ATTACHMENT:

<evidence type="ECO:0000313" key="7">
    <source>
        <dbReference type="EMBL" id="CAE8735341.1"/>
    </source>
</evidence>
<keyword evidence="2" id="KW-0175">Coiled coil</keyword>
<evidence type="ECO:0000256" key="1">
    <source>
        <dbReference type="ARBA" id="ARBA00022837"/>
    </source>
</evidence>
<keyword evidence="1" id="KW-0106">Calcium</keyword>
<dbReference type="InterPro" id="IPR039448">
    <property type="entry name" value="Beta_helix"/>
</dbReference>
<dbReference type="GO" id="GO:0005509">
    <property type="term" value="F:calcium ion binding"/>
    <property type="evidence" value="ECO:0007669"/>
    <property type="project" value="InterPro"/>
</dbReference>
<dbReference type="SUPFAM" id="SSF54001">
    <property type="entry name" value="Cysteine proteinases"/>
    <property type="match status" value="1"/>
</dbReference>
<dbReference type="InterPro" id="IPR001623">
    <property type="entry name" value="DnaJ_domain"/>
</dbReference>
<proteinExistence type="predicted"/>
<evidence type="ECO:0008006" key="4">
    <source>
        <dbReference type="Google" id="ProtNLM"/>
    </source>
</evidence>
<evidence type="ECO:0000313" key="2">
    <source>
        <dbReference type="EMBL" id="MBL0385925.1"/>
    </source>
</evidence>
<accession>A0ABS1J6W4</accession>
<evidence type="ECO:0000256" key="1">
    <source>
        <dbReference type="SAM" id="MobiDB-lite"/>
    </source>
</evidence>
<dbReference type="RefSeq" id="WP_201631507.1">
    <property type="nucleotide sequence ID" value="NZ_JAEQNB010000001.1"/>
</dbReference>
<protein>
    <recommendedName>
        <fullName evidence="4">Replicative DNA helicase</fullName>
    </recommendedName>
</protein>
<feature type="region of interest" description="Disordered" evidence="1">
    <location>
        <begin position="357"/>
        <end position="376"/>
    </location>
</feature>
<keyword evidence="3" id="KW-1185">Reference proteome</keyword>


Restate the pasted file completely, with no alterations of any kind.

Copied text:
<evidence type="ECO:0000313" key="7">
    <source>
        <dbReference type="EMBL" id="CAE8735341.1"/>
    </source>
</evidence>
<keyword evidence="2" id="KW-0175">Coiled coil</keyword>
<evidence type="ECO:0000256" key="1">
    <source>
        <dbReference type="ARBA" id="ARBA00022837"/>
    </source>
</evidence>
<keyword evidence="1" id="KW-0106">Calcium</keyword>
<dbReference type="InterPro" id="IPR039448">
    <property type="entry name" value="Beta_helix"/>
</dbReference>
<dbReference type="GO" id="GO:0005509">
    <property type="term" value="F:calcium ion binding"/>
    <property type="evidence" value="ECO:0007669"/>
    <property type="project" value="InterPro"/>
</dbReference>
<dbReference type="SUPFAM" id="SSF54001">
    <property type="entry name" value="Cysteine proteinases"/>
    <property type="match status" value="1"/>
</dbReference>
<dbReference type="InterPro" id="IPR001623">
    <property type="entry name" value="DnaJ_domain"/>
</dbReference>
<proteinExistence type="predicted"/>
<evidence type="ECO:0008006" key="4">
    <source>
        <dbReference type="Google" id="ProtNLM"/>
    </source>
</evidence>
<evidence type="ECO:0000313" key="2">
    <source>
        <dbReference type="EMBL" id="MBL0385925.1"/>
    </source>
</evidence>
<accession>A0ABS1J6W4</accession>
<evidence type="ECO:0000256" key="1">
    <source>
        <dbReference type="SAM" id="MobiDB-lite"/>
    </source>
</evidence>
<dbReference type="RefSeq" id="WP_201631507.1">
    <property type="nucleotide sequence ID" value="NZ_JAEQNB010000001.1"/>
</dbReference>
<protein>
    <recommendedName>
        <fullName evidence="4">Replicative DNA helicase</fullName>
    </recommendedName>
</protein>
<feature type="region of interest" description="Disordered" evidence="1">
    <location>
        <begin position="357"/>
        <end position="376"/>
    </location>
</feature>
<keyword evidence="3" id="KW-1185">Reference proteome</keyword>